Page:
“This is the American way of life. Families rearing their children in well-ordered homes, beautified by glowing banks of colorful flowers with neatly laid-out vegetable patches supplying the table all summer—with plenty to spare for canning to enjoy during the winter months”.
Wm. Henry Maule Seed Catalogue 1939-40
A tremendous selection of hardy plants was still available in the 1930s, including many new hybrids of delphiniums, roses, gladioli, irises, bulbs, and peonies, with many catalogues devoted to one or a few species. The catalogues of R. Murrell and Orpington Irises provide information on the raiser and year of introduction of varieties. A notable hardy plant introduction of the 1930s was the Russell lupine, which was hybridized by the amateur breeder John Russell, and introduced with much fanfare by Baker’s in 1937. The cover of the 1938 Baker’s catalogue shows the endearing octegenarian John Russell in his allotment plot of brilliant lupines.
As breeders gained an increasingly advanced understanding of the science of hybridization, they developed many new vegetable and annual flower seed varieties, along with new strategies to market them. The All-America Selections was established in 1932, both to evaluate and publicize new introductions. Catalogues of the 1930s promoted new varieties of colorful annuals for cutting and bedding such as bachelor’s buttons, cosmos, godetias, marigolds, nasturtiums, petunias and zinnias. Vaughan’s Seed Store of Chicago, founded in 1876, listed many new All-America Selections in its catalogue of 1938, as well as rust-resistant snapdragons developed at the University of California.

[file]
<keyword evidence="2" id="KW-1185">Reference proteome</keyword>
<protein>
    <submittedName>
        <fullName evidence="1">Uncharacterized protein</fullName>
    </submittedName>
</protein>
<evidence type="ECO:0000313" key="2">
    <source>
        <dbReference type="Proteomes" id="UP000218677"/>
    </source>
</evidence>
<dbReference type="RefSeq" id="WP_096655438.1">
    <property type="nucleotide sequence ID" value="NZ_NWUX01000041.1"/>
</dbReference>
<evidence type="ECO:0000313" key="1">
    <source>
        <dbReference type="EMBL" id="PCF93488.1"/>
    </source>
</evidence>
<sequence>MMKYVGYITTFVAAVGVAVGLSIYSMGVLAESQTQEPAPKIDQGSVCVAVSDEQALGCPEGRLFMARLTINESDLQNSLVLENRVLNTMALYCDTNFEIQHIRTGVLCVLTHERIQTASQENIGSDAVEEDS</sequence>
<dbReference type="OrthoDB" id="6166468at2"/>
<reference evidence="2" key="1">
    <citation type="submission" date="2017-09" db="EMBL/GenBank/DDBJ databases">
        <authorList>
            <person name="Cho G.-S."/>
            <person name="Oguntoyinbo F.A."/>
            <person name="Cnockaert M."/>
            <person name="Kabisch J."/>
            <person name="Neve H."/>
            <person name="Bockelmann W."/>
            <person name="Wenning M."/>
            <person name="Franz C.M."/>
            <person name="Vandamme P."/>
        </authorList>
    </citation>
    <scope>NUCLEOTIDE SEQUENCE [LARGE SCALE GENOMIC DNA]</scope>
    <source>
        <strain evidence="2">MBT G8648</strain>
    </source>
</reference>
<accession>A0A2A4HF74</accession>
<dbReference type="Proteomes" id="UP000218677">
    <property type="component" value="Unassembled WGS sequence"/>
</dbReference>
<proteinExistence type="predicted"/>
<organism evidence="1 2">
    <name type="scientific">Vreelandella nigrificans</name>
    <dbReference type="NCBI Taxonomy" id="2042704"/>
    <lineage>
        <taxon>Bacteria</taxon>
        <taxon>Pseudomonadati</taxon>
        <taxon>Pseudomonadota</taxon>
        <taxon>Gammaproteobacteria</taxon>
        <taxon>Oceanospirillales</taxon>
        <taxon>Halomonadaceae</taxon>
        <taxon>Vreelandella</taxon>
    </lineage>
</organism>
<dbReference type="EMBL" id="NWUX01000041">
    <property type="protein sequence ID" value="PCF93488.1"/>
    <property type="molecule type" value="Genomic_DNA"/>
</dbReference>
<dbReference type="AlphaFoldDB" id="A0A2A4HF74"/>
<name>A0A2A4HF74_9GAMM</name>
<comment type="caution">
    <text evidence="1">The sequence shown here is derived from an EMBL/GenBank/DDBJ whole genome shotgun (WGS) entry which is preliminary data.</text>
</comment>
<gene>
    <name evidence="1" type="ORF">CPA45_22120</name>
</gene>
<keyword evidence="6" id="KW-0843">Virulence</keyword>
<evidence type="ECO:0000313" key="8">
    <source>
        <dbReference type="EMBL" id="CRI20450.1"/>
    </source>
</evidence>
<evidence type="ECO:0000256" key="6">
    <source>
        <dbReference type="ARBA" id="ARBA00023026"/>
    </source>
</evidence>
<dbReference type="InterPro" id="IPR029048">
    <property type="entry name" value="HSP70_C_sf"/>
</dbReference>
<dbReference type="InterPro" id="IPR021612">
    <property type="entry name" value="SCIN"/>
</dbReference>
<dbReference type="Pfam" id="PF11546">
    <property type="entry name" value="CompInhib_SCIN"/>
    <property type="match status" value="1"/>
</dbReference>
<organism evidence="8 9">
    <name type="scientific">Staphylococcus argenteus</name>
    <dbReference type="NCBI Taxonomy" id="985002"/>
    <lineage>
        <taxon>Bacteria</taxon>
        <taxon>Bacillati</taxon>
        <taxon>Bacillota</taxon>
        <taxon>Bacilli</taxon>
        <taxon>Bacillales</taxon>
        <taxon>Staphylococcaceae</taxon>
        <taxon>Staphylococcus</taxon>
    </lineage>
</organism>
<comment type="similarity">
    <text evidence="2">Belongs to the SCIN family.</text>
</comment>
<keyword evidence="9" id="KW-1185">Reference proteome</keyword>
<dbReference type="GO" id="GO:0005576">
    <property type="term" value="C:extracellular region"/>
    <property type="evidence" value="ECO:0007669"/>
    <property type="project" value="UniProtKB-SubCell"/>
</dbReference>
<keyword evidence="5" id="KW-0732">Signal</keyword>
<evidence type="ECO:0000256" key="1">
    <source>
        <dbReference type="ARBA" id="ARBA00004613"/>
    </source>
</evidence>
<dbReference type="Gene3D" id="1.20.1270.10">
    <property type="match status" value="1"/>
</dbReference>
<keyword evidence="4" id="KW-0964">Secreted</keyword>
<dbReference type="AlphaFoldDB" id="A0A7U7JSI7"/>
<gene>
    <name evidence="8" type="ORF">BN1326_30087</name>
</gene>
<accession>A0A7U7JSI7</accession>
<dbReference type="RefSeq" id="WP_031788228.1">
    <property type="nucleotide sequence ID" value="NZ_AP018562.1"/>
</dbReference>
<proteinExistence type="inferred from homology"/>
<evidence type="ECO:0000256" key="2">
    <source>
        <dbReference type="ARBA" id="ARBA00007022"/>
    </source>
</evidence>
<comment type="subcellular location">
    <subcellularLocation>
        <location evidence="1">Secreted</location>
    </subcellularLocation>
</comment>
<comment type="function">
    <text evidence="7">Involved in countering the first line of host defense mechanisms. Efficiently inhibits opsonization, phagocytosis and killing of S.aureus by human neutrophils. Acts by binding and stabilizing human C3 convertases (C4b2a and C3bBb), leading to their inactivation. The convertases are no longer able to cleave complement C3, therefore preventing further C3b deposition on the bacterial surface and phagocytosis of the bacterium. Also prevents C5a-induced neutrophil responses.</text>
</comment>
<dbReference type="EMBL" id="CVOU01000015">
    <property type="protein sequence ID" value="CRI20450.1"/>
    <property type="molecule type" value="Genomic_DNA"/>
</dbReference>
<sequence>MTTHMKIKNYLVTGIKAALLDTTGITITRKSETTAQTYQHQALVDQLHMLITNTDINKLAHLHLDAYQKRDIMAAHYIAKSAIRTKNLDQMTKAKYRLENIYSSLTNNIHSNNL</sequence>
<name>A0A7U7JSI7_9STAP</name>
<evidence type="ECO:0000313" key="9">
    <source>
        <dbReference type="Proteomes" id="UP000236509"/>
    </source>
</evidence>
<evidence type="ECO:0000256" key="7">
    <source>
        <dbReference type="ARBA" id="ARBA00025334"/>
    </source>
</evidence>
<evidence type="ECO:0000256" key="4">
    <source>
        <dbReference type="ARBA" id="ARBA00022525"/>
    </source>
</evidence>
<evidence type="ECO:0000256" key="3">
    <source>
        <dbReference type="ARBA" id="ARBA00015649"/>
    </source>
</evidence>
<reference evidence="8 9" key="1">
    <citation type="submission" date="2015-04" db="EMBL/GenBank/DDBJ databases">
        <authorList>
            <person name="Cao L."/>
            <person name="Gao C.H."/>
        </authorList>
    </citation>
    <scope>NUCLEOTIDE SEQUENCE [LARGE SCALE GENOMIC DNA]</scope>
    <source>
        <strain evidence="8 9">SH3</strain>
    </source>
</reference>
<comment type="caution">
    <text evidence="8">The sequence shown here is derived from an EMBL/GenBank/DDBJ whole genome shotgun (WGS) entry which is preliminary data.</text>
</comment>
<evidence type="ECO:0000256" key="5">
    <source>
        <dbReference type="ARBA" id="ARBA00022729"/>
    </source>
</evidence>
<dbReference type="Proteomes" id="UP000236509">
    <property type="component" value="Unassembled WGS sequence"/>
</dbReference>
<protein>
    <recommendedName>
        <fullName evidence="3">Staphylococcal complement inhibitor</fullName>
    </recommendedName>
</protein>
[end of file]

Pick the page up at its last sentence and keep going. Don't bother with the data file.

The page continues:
During the 1930s, scientists at universities and agricultural experiment stations developed new F1 hybrid corn varieties, many of which were sold by seed companies. Large seed firms also employed their own breeders to develop vigorous and productive F1 hybrid and open-pollinated strains of vegetables specifically adapted to different areas of the country or resistant to particular diseases. The Asgrow catalogue of 1937 explains this new, comprehensive approach. Although the Asgrow catalogue contains many open-pollinated vegetables, they list recently-developed varieties of hybrid corn, with descriptions that mention the wide range of scientists and institutions involved in their development.
A particularly delightful seed catalogue from the 1930s is Edward A. Bunyard’s 1935 Vegetables for Epicures, illustrated by Francis Bunyard. In a lament that recalls modern gourmet vegetable catalogue complaints about supermarket vegetables, Bunyard wrote, “Too long have vegetables been chosen for such majestic contours as would assure a prize at the vegetable show”. This catalogue, which Bunyard mentions was the fifth edition, may be one of the earliest catalogues with a selection of vegetables deliberately chosen for flavor.1
Box 22 of the OSU Seed and Nursery Trade Catalogue collection contains botanic garden seed lists from Europe, Eastern Europe and Asia from 1934-1935, which were sent upon request to the Lexington Botanic Garden in Massachusetts. The lists show the seeds that the gardens had available for exchange, and document the range of plants available before the outbreak of the Second World War. Many of the gardens’ collections may not have survived the war.
- Edward A. Bunyard, noted pomologist and author on food, wine and roses, wrote a book on vegetables with Lorna Bunyard, illustrated by Francis Bunyard: The Epicure’s Companion (1937) Return to text ↑